Does the Threat of Overthrow Discipline the Elites? Evidence from a Laboratory Experiment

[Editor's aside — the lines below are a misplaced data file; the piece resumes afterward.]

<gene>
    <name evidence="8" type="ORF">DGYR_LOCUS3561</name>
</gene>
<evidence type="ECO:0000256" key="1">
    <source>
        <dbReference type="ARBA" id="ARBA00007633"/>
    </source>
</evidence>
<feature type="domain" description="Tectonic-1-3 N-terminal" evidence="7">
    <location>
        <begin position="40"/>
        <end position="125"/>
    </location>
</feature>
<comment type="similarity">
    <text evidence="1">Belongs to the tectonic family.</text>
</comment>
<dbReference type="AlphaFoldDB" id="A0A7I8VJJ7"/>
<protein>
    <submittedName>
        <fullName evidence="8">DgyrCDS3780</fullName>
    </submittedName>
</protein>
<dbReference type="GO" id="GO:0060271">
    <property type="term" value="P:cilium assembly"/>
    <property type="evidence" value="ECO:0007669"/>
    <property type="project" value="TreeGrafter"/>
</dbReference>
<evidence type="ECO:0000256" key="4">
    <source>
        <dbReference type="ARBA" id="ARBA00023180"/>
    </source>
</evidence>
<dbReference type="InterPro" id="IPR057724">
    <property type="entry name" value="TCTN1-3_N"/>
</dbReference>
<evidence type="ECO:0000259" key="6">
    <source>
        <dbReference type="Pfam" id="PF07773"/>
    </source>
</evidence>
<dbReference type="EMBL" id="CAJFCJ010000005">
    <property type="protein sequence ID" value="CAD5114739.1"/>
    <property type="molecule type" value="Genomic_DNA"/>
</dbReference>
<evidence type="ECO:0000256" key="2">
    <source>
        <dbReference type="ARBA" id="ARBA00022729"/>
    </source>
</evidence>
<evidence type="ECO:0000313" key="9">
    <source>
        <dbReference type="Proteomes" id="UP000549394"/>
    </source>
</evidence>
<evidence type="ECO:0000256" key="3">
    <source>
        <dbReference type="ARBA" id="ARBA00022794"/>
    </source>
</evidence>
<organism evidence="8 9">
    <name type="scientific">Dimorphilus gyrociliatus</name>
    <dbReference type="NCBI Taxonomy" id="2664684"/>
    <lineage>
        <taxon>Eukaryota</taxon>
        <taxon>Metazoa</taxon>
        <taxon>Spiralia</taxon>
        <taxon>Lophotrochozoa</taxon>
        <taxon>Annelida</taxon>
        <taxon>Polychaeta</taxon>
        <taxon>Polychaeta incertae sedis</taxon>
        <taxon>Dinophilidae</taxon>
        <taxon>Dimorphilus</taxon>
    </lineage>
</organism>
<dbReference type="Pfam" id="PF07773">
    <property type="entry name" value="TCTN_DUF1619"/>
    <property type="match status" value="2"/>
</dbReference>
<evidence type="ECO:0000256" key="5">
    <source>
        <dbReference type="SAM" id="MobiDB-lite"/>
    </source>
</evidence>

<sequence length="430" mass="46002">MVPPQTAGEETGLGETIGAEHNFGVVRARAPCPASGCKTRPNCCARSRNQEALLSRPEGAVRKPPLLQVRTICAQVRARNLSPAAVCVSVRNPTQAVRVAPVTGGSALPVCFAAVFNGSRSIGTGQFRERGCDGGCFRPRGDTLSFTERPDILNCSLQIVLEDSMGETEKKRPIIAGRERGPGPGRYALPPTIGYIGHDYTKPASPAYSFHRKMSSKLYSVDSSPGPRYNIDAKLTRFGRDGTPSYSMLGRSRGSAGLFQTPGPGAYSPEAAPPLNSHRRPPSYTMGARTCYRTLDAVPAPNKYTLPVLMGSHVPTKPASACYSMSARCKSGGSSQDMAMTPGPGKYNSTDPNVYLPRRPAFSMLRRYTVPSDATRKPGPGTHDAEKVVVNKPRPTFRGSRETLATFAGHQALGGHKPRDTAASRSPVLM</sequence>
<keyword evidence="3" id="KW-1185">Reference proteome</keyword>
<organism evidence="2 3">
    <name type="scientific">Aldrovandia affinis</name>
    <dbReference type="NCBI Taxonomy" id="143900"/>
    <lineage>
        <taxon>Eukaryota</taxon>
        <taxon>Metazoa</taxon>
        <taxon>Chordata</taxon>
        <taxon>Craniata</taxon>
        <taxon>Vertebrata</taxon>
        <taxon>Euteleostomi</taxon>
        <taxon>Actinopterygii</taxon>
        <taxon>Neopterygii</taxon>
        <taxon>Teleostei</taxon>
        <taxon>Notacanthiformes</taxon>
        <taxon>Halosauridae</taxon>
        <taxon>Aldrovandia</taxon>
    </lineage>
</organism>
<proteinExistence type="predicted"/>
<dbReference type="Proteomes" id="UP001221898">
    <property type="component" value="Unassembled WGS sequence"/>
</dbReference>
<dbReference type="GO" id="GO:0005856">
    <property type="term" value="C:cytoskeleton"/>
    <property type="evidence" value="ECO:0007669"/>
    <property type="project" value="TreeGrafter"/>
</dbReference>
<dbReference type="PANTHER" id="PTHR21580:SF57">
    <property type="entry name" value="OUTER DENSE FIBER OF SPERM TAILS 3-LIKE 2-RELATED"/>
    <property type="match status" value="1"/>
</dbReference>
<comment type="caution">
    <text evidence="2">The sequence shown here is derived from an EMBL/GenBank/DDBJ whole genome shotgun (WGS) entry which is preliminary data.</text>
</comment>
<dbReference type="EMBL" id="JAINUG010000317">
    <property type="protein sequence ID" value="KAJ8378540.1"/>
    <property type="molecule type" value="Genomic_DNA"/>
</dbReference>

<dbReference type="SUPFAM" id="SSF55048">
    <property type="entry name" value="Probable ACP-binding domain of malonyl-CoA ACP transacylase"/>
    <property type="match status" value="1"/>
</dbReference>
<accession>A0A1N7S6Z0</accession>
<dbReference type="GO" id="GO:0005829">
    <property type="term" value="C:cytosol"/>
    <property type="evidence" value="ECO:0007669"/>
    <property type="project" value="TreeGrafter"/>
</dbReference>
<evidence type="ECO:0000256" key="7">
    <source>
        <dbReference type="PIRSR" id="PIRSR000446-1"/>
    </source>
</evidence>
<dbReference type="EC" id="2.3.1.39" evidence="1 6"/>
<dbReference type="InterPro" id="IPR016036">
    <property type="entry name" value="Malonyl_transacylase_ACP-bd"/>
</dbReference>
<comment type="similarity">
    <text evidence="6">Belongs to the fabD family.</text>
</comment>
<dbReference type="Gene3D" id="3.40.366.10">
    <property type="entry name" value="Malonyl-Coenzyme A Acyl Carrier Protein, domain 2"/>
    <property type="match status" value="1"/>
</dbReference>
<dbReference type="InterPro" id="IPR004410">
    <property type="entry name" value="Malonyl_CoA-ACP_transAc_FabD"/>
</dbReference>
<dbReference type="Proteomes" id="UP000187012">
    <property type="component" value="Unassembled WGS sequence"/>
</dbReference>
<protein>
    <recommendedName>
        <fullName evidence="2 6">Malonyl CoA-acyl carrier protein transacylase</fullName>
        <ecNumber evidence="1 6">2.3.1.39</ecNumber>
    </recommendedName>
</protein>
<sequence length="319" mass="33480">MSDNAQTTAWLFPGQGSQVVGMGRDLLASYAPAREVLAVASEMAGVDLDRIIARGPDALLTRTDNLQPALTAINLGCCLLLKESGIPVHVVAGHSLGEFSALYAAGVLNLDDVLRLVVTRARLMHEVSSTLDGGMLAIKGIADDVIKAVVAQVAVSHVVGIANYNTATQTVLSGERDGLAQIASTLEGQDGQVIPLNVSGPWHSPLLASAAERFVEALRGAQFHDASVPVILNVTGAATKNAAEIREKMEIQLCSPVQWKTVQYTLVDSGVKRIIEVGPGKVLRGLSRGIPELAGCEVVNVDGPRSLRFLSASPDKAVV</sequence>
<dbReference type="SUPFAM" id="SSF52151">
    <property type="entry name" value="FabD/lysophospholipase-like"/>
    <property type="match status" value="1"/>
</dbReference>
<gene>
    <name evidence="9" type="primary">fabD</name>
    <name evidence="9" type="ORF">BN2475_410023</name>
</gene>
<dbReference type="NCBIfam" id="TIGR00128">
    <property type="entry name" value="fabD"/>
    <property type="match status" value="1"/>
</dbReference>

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The threat of revolution disciplines the elites, inducing them to strategically share some of their wealth to prevent social unrest. This behavioral conjecture is prominently used to explain franchise extension and welfare-state expansion. We test this conjecture in a controlled laboratory experiment. We model a society whose members can produce wealth by coordinating conflicting interests. Coordination is facilitated through a status ranking. Compliance with the ranking yields an efficient yet inequitable payoff distribution. Between treatments, we vary whether overthrows—which reset the status ranking via collective disobedience—are possible and whether voluntary redistributive transfers—which high-status players can use to appease low-status players—are available. In contrast to established thinking, we find that, on average, the threat of being overthrown does not lead to more wealth sharing, as high-status players fail to provide sufficient redistribution to prevent overthrows.

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